The Mulliken Center for Theoretical Chemistry at the University of Bonn is collaborating with Merck. The three-year collaboration program focuses on developing new tools for computational chemical modeling as well as new representations of molecules.
"We are excited to work with Merck on this project, which will be beneficial for the company and the computational chemistry community in general," said Stefan Grimme, director of the Mulliken Center for Theoretical Chemistry at the University of Bonn. "The close interaction with Merck’s scientists will help us to give the project and the resulting tools the right focus." Grimme, a member of the National Academy of Sciences Leopoldina and an internationally renowned researcher in the specialized field of theoretical chemistry, has developed countless methods and tools with his research group that are now widely used - even beyond the field of computational chemistry.
Merck is leveraging machine learning and artificial intelligence (AI) along all stages of its value chain. Through numerous initiatives and collaborations, the company aims to accelerate the life cycle of its products, break up silos and harness the power of data and digital. "Recent advances have shown the impact that molecular machine learning and AI in general can have in all chemistry-related areas, especially simulation and data-driven drug discovery, materials design and prediction of new formulations," says Jan Gerit Brandenburg, Head of Digital Chemistry at Merck. "With this collaboration, together we want to develop new molecular representations and computational tools that will help us in making drug candidate screenings faster, discover new compounds and predict the performance of materials."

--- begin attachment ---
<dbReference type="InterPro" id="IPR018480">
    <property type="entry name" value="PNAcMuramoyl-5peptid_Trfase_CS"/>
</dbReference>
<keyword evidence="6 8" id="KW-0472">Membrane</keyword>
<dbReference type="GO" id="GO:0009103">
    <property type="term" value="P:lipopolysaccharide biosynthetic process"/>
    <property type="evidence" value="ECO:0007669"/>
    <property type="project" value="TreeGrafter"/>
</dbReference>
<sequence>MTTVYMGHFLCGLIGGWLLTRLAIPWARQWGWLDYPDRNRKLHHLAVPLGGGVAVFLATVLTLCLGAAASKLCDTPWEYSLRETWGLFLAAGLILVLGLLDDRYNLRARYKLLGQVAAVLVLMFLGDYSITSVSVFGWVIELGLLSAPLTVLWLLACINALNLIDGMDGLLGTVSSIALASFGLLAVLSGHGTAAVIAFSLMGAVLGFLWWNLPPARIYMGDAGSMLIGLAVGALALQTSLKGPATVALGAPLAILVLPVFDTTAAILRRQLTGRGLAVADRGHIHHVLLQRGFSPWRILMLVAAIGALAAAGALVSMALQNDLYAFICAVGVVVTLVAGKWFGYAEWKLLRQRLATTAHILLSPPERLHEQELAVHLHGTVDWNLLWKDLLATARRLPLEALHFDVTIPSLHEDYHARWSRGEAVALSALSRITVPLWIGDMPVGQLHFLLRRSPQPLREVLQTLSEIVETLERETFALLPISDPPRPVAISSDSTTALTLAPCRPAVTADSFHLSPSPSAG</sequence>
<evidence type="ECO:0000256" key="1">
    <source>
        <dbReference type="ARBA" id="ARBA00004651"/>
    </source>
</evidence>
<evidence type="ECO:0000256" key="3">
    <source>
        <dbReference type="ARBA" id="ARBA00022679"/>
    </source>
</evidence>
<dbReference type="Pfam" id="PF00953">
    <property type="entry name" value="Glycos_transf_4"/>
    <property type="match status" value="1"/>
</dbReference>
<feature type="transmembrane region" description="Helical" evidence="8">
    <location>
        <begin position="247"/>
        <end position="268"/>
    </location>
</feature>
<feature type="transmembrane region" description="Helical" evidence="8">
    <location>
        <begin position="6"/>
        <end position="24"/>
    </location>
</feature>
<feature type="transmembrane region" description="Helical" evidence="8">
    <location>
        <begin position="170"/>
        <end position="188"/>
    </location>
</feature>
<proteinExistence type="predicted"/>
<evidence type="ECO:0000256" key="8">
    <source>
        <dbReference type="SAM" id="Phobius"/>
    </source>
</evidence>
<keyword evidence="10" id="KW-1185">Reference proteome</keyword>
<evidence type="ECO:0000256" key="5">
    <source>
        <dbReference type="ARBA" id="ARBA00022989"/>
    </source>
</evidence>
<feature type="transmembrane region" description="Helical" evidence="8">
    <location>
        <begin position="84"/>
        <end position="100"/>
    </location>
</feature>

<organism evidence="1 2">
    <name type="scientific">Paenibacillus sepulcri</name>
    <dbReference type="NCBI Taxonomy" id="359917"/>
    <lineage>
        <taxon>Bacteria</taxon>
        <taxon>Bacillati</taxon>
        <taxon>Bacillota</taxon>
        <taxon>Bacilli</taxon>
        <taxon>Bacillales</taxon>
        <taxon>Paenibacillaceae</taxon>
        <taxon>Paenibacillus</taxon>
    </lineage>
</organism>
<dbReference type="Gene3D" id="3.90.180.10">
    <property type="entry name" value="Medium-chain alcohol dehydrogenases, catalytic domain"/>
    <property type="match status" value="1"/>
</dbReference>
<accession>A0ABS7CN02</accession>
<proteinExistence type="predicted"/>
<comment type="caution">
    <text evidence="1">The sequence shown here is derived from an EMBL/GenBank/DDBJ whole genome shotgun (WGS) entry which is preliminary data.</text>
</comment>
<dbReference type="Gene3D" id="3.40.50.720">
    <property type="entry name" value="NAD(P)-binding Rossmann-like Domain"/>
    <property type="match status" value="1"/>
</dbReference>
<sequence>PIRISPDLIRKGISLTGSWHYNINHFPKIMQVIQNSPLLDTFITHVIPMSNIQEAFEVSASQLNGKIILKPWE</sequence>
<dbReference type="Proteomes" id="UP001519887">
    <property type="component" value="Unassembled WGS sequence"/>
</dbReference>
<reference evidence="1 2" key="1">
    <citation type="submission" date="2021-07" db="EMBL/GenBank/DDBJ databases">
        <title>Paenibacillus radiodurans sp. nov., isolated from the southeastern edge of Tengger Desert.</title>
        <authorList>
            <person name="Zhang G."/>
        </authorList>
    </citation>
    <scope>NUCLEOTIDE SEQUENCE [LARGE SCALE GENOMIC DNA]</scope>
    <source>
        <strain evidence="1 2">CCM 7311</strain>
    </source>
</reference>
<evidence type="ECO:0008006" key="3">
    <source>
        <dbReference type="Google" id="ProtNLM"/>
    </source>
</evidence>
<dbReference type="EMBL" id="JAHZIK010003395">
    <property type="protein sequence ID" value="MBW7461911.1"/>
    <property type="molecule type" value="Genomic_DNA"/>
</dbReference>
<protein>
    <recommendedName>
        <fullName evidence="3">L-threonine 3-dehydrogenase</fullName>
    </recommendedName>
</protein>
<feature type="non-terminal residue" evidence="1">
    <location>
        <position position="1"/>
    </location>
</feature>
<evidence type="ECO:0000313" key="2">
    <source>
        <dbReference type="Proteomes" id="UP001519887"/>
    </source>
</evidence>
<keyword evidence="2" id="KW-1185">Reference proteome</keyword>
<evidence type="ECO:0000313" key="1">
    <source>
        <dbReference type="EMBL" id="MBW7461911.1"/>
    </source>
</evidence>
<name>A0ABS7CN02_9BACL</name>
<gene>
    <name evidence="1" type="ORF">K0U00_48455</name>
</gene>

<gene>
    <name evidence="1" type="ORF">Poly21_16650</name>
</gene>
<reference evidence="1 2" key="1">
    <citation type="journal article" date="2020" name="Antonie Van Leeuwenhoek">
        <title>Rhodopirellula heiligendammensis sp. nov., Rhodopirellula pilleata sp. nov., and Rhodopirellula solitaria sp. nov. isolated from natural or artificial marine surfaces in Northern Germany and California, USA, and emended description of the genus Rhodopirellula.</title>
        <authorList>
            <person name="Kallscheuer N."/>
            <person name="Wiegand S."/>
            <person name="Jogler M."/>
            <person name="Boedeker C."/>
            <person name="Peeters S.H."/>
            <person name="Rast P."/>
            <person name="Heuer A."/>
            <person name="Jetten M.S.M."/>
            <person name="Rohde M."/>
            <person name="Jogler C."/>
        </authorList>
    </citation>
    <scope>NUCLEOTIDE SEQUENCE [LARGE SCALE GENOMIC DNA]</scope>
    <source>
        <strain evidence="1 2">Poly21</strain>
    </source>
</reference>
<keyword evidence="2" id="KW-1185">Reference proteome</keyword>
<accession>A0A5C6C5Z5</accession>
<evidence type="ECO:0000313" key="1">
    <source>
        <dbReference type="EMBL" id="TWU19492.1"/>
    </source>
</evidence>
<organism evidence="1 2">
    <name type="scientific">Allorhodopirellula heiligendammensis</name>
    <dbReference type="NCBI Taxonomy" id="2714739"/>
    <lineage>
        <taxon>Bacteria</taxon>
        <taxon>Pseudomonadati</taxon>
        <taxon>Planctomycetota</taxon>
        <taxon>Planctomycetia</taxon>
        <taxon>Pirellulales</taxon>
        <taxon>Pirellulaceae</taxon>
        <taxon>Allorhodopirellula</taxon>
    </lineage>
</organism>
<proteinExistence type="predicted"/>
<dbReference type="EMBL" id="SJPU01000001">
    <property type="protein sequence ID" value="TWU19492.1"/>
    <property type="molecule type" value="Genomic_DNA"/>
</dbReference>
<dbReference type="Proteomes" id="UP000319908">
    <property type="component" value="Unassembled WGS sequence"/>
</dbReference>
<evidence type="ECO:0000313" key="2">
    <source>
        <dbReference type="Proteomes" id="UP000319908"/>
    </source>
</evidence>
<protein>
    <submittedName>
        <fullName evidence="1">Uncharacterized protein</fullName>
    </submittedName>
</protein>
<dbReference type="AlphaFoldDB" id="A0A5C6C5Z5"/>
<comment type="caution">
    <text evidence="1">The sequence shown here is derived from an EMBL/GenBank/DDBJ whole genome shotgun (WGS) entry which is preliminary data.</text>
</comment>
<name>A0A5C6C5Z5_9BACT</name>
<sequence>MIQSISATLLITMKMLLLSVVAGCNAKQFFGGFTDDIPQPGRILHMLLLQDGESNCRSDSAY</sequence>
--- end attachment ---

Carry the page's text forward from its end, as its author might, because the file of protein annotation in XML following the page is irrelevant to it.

Over the next three years, several PhD students from the Mulliken Center for Theoretical Chemistry will work with the Digital Chemistry team at Merck to identify methods applicable to the company’s entire portfolio of chemicals and pharmaceuticals that would benefit from molecular machine learning techniques. All methods and codes developed within the program will be open source and will thus also benefit the broader scientific community. The program is partly embedded in the German Research Foundation’s (DFG) Priority Programme on Molecular Machine Learning (SPP 2363).